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Tissa Chandrasoma: A tribute to a father

After watching two hours of news of the devastation of the tidal wave, my father bemoaned the fate of his beloved coastline and lapsed suddenly into unconsciousness passing away peacefully on the first day of 2005. It was a blessing that he died without seeing the reality of the magnitude of the tsunami disaster.

He was born in Arachchikande, a small village off Hikkaduwa in 1913. His life was defined by the great events of the century for Sri Lanka; the dissolution of British colonial rule, the great optimism of the post-independent era followed by the disillusionment of political turmoil that led to insurgency and civil war, and finally the greatest natural disaster of the world. Unlike most people, my father chronicled his experiences in four books that resulted from his insatiable desire to write. The first, Five to Eight, is a delightful account of what he remembered of his childhood in Arachchikande. These were the wonderful stories he told us as children; it took all his skill to bring them to life in written word. The second, Vignettes 1938-57, was a resume of his public service. As a member of the elite Ceylon Civil Service that produced some of the greatest administrators in the world (at one time, colleagues such as Shirley Amerasinghe, Gamini Corea, Andrew Joseph, and Raju Coomaraswamy held many of the leadership positions in the United Nations), he traversed Sri Lanka from Kandy to Badulla to Gampaha to Kataragama, finally ending in Colombo as the head of the Customs and Port Commission. These were the great years of his life and the pride that he took in public service is well recorded in the book. The end of his public service coincided exactly with the beginning of politicization of the administrative service of the country. He was lucky; he was not subjected to the deterioration of public administration that took Sri Lanka from a beacon in Asia to the depths of national despair in just three decades. During this latter part of his career, which he never talked about because it had little consequence to him, he worked in the private sector making money that he never wanted. Out, Out, Brief Candle, his third book, was a work of fiction that portrayed the role of a strong woman in a Southern village at the center of the insurgency. My father, while hating the political stance of the insurgents, understood well the reason for it and sympathized with the dissatisfaction of the masses towards an increasingly corrupt Government in Colombo. His last book was a letter to his grandson and my son, Pradip. It resulted from a promise he made when he visited our family in Los Angeles that he would explain Buddhism, which to him was the basis of Sri Lankan culture, to his American grandson. The first and last books are intensely personal and directed at his family; the middle two are his statement about Sri Lanka.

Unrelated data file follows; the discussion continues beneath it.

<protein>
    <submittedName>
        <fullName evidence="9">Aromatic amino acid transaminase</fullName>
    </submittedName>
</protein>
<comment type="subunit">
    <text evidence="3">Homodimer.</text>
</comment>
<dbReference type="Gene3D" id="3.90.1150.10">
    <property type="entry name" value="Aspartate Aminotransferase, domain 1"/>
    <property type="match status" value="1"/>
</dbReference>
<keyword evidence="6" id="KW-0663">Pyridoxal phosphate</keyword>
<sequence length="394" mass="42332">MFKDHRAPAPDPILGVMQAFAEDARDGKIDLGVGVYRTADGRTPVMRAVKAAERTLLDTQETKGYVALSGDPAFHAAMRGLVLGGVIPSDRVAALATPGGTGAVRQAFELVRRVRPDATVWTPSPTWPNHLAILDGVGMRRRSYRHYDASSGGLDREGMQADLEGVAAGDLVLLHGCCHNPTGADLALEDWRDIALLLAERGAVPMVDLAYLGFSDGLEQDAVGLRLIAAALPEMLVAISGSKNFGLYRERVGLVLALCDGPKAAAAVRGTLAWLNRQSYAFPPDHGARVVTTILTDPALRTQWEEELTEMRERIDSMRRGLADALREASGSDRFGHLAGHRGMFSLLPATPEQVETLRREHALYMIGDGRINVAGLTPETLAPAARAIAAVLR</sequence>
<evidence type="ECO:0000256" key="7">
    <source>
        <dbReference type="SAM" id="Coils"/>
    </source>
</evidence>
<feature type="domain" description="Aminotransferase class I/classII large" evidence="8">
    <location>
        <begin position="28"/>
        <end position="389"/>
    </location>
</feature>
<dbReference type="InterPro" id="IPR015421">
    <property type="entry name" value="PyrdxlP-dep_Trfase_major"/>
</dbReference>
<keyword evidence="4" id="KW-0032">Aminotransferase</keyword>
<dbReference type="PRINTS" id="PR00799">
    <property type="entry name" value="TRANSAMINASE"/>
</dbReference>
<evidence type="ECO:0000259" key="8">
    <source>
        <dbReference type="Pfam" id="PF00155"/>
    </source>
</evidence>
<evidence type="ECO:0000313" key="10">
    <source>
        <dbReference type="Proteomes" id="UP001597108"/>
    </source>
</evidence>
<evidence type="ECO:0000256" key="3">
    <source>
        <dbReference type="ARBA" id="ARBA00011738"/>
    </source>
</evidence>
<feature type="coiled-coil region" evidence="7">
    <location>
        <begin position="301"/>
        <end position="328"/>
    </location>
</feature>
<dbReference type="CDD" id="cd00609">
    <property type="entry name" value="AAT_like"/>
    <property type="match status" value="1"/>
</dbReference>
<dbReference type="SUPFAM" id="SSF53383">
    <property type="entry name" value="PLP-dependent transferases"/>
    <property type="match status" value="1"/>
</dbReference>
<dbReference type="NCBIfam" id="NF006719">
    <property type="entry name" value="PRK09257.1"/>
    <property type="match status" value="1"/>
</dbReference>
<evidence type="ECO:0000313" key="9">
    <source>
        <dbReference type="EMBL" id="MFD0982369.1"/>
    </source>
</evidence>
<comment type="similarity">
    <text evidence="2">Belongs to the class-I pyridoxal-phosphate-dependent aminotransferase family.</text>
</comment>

If one has to summarize my fatherís life, the appropriate sentiment is expressed in the last paragraph of his first book, Five to Eight, in which he writes: "`85 my father surprisingly decided to send me to the premier Buddhist school in Colombo. This caused some raised eye-brows among our cousins, because hitherto the furthest our family had looked to were schools in Galle. I was now eight`85 With this transit to a completely unfamiliar environment, the first and simplest and therefore possibly the happiest chapter of my life came to an end." My father recognized that his fatherís decision to send him to school in Colombo had the inevitable outcome of incredible success and disillusionment that was to be his lot in life. The combination of his great achievement and the wealth of my mother led to a life which can only be described as an international jet set existence beyond belief. Growing up in this environment, I always felt my fatherís nostalgia of Arachchikande. At every opportunity we would go back to the village and for a weekend he would assume the life that may have been and it was only in those moments that one saw the real Tissa Chandrasoma; the ultimate Sinhalese village gentleman, the epitome of civilization, integrity and simplicity. He never thought his father had made a mistake in sending him to Colombo for his education, but his nostalgia was palpable. Living in Los Angeles, carried by the same inevitability of my grandfatherís decision, I still share my fatherís nostalgia. But the village is no longer the same; it has moved with the times; the dream is no longer real; when I go back, I do not see beauty. But like my grandfather and my father, I have retained the values of the Sri Lankan village; they are the secret of my success just as they were my fatherís. It is when these values of honesty, dignity, generosity and an extreme confidence in oneís self worth emerge from their present dormancy that Sri Lanka will prosper again.

I have just returned to Los Angeles after attending my fatherís funeral. The experience is something I will never forget. When I walked in and saw my father lying in the casket, I felt no sorrow. This was a life well lived, an integrity never compromised, a dignity never lost and a mind that was sharp till the moment of his death. My only sensation was that I was so proud to be the son of this man. When no sorrow is evoked in a son at the time of death, a father has achieved the perfect Buddhist life.

Parakrama Tissa Chandrasoma
Pasadena, California
January, 2005

 

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